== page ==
A powerful earthquake with a preliminary magnitude of 7.1 struck Japan's northern island of Hokkaido early Monday, injuring at least 14 people, swaying buildings and triggering a small tsunami wave that reached the shore.
Damage from the 3:32 a.m. quake appeared to be limited to broken glass, cracks and at least one caved-in roof.
Japan's Meteorological Agency quickly issued a tsunami warning for the eastern shores of Hokkaido's Pacific coastal area. Tsunami are potentially dangerous waves triggered by seismic activity.
But agency official Masahiro Yamamoto later told a televised news conference that the warning had been lifted, saying it had detected a 4-inch tsunami and expected only small changes in the ocean's surface.
The quake was centered off Hokkaido's east coast, about 550 miles northeast of Tokyo, 30 miles below the sea surface. The rocking was felt throughout northern Japan, including Hokkaido's largest city, Sapporo, and Kushiro, on the island's eastern shore.
A 4.6-magnitude aftershock followed the initial tremor about a half hour later.
"We expect the aftershocks to continue," said Yamamoto, adding that a quake of this magnitude only happens about once every decade.
National broadcaster NHK showed footage of desks rumbling in their offices and convenience store goods thrown from shelves by the force of the quake.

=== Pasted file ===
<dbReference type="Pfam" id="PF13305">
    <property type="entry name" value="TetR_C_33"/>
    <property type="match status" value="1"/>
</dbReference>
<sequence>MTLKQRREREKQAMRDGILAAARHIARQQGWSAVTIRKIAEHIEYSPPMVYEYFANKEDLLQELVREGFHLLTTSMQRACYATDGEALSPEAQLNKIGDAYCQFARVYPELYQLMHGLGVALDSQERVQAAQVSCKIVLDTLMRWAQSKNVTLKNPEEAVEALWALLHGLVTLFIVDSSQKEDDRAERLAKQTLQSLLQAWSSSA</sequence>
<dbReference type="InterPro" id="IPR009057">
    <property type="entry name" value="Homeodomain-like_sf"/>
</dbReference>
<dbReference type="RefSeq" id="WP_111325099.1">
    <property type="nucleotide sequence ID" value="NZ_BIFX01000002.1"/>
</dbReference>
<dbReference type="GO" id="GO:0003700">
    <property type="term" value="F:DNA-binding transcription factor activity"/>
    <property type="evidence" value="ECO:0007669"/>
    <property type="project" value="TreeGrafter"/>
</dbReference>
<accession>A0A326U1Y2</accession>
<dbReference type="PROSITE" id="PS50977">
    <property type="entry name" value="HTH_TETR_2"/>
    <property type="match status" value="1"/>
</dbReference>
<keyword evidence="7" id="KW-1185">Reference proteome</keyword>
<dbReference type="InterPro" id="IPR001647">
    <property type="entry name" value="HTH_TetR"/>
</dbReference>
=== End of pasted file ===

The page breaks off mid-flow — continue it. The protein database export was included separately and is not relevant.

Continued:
Most of the injuries were in the cities of Kushiro, Nemuro and Bekkaicho. An 81-year-old woman living in Nemuro was thrown to the floor and treated for a broken arm, and several others, mostly elderly, had suffered minor injuries such cuts from falling objects or broken glass, Hokkaido prefectural police spokesman Tsuneo Sasaki said.
In Kushiro, a 57-year-old woman suffered a foot injury after stepping on broken glass, police said.
More than 1,500 homes in Hokkaido briefly lost power, said Hokkaido Electric Power Co. spokesman Junichiro Kato. Natural gas services to many homes were also cut but quickly restored.
Cracks were discovered in Nemuro city's docks and at least two schools had broken windows and cracked water pipes, city spokesman Atsushi Maeda said. A school corridor roof collapsed partially, but nobody was injured from it, police said.
Railway services on several lines in Hokkaido were suspended for a short time, according to NHK.
A magnitude 7 earthquake can cause widespread and serious damage if centered in a heavily populated area. Monday's quake was centered deep enough below the ocean floor that much of its power was absorbed by the time its tremors reached land.
Last month, a 6.8-magnitude earthquake and several large aftershocks in northern Niigata prefecture killed 40 people and damaged over 16,000 homes. That quake was the deadliest to hit Japan since 1995, when a 7.2-magnitude quake killed 6,000 people in the western city of Kobe.